Now the Jew tormented by his afflictions thinks that he alone suffers, as if all his personal afflictions and those of all Israel do not affect above, God forbid. Scripture states, however, “in all their troubles he was troubled” (Isaiah 63:9) and the Talmud states: “When a person suffers, what does the Shekhina say? ‘my head is too heavy for me, my arm is too heavy for me’”. Our sacred literature tells us that when a Jew is afflicted, God, blessed be He, suffers as it were much more than the person does.
(Kalonymous Kalman Shapira, Rebbe of the Warsaw Ghetto the Holy Fire)
Is Rejecting God a Jewish Idea?
“if I believed in God as the omnipotent author of the historical drama and Israel as his chosen people I had to accept Dean Gruber’s conclusion that it was God’s will that Hitler committed six million Jews to slaughter. I could not possibly believe in such a God not could I believe in Israel as the chosen people after Auschwitz”
The theological account of the Shoah as retribution (because of our sins) is blasphemous against both man and God.
If indeed such a God holds the destiny of mankind in His power, His resort to the death camps to bring about his ends is so obscene that I would rather spend my life in perpetual revolt rather than render Him even the slightest homage.....what sin could be so great as to justify such retribution, the only worthy reaction is a rejection of the Jewish theological framework...
we stand in a cold, silent unfeeling cosmos, unaided by any purposeful power beyond our own resources. After Auschwitz what else can a Jew say about God?"
(Richard Rubenstein, After Auschwitz)
CALEV BEN DOR
They formed a Bet Din, and conducted the trial completely in accordance with Halakha. They gathered evidence against God, building a strong case against the “Holy One Blessed Be He.” The trial lasted several days, with the judges giving all those who wished a chance to speak their minds. Witnesses were heard, and painful personal testimonies were given [Wiesel remarked in amazement how none of the witnesses even remotely defended God.]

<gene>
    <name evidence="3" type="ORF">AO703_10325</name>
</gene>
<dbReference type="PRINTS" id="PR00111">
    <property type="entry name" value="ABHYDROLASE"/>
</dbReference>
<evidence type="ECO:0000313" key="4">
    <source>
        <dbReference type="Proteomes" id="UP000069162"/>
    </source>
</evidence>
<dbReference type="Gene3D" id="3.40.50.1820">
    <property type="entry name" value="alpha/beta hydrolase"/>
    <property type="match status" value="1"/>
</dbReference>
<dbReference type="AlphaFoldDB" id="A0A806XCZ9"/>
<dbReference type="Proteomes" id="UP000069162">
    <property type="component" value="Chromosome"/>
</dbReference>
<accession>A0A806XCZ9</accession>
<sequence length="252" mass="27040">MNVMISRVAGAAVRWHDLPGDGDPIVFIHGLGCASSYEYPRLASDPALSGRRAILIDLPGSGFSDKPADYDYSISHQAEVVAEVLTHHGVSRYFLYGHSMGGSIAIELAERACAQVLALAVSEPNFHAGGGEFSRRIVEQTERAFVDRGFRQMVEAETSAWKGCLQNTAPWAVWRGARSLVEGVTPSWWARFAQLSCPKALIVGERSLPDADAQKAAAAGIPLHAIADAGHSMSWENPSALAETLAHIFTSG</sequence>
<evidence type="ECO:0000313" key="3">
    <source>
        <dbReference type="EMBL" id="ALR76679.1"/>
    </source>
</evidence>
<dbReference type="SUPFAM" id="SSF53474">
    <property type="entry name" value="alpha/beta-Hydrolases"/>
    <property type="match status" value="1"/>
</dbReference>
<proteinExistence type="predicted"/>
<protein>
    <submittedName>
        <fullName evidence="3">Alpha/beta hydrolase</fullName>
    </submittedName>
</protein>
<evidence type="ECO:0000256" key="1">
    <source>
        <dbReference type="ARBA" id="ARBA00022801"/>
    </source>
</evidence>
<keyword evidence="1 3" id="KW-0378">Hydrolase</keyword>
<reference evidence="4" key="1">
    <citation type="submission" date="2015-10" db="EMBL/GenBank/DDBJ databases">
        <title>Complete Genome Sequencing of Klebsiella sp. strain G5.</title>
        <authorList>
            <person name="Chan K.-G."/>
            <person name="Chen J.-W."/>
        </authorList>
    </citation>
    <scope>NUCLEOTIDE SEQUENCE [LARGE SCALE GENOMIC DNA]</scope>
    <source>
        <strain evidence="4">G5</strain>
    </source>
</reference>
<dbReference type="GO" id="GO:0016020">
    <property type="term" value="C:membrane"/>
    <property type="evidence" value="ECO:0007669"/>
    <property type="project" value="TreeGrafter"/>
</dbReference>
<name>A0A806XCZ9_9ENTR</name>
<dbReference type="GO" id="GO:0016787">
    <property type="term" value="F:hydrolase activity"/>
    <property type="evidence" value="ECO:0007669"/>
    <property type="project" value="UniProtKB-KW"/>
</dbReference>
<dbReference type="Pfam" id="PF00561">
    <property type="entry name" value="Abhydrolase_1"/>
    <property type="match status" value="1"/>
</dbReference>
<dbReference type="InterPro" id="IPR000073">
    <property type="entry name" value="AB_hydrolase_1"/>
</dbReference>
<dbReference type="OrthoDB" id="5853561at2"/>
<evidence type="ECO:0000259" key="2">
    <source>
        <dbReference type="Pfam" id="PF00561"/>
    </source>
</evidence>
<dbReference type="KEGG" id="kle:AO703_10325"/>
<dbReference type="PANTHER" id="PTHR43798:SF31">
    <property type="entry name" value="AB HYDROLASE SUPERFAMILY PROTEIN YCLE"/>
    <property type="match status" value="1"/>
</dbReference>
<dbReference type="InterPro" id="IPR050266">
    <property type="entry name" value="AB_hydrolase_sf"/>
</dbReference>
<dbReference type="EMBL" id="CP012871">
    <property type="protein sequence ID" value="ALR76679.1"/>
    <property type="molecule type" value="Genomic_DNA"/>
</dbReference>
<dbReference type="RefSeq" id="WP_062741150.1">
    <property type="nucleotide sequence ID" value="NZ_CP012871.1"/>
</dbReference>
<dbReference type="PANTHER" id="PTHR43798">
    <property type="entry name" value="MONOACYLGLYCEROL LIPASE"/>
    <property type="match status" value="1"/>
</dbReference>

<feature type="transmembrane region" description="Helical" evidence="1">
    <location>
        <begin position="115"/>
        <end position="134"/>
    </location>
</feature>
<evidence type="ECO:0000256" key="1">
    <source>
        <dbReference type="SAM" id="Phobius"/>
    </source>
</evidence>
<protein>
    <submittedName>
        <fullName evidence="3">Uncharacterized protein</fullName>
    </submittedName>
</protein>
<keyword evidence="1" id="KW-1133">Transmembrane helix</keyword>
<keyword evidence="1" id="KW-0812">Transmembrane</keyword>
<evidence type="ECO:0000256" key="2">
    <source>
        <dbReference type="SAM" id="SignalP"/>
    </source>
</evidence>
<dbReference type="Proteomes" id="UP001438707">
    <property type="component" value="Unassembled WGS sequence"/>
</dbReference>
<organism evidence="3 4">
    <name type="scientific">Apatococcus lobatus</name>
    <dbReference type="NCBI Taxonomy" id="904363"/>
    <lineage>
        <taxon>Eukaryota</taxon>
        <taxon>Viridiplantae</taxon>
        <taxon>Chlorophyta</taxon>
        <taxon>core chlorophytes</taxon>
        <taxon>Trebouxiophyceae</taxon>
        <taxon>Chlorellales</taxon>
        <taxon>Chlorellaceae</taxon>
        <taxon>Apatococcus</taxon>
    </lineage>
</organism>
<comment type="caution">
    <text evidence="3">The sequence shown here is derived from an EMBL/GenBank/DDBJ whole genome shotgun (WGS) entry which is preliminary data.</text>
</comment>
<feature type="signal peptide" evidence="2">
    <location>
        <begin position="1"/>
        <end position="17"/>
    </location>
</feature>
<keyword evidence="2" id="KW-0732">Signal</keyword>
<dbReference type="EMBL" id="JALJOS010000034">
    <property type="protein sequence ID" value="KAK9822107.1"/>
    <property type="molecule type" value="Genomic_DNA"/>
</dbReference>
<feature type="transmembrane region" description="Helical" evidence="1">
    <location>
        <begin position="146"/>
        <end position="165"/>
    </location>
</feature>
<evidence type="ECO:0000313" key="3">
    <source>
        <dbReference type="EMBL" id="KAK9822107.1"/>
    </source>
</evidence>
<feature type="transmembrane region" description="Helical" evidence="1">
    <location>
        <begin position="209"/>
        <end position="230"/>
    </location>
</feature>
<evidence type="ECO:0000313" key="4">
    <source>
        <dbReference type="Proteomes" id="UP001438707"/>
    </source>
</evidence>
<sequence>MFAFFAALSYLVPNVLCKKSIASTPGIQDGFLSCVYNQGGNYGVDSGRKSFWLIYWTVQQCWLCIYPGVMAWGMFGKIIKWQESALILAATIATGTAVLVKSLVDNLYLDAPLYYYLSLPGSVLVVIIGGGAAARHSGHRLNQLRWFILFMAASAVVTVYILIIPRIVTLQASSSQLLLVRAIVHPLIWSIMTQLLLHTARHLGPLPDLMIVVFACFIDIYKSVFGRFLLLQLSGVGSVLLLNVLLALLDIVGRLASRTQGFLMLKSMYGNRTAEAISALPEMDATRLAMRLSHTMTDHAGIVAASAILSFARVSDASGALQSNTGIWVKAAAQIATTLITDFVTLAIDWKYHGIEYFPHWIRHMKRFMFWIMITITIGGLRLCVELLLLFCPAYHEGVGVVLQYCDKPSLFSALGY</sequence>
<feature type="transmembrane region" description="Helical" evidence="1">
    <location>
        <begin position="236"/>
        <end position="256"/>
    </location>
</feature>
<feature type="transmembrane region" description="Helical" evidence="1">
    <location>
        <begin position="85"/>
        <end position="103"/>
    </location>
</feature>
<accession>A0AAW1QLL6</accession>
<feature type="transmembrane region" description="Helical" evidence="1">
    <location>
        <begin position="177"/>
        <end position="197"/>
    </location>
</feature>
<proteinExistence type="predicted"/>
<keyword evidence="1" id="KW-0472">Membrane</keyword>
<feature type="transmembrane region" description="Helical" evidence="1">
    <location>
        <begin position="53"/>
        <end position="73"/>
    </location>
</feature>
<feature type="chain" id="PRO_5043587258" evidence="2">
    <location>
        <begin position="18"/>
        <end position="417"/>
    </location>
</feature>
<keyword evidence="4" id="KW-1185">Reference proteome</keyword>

It was time to issue a ruling, and the rabbinic court pronounced a unanimous verdict: “The Lord God Almighty, Creator of Heaven and Earth – guilty of crimes against creation, against humanity and against His own Chosen People of Israel.”
Soon after this painful judgment was pronounced, followed by a reaction from the people that Wiesel describes as an “infinity of silence,” the rabbi presiding over the rabbinic court looked up to the sky, saw that the sun had set, and that the darkness of night was upon the world. This rabbi, who had just indicted God and pronounced Him guilty of crimes, looked towards the silenced crowd and said “Come, my friends, we have a minyan – it is time to pray Maariv.” The other members of the rabbinic court, together with the witnesses and the onlookers, all gathered around the rabbi to join in their evening prayers to God.
“Jews are forbidden to hand Hitler posthumous victories. Jewish existence itself is a holy act. To submit to cynicism is to abdicate responsibility for the world and to deliver the world into the hands of the Luciferian forces of Nazism…They are commanded to survive as Jews, lest the Jewish people perish. They are commanded to remember the victims of Auschwitz lest their memory perish. They are forbidden to despair of man and his world, and to escape into either cynicism or otherworldliness, lest they cooperate in delivering the world over to the forces of Auschwitz. Finally, they are forbidden to despair of the God of Israel, lest Judaism perish.
Irving Greenberg: Broken (but Voluntary) Covenant
No statement, theological or otherwise, should be made that would not be credible in the presence of burning children...
The cruelty and the killing raise the question whether even those that believe after such an event dare talk about a God who loves and cares without making a mockery of those who suffered....the Holocaust offers us only dialectical mores and understandings...our relationship to God can't not be affected... the Shoah marks the era where the Siniaic covenant was shattered...Israel is now the senior partner in the covenant (God is the silent one)...and the covenant is now voluntary.......If Treblinka makes human hope an illusion, then the Western Wall asserts that human dreams are more real than force and facts.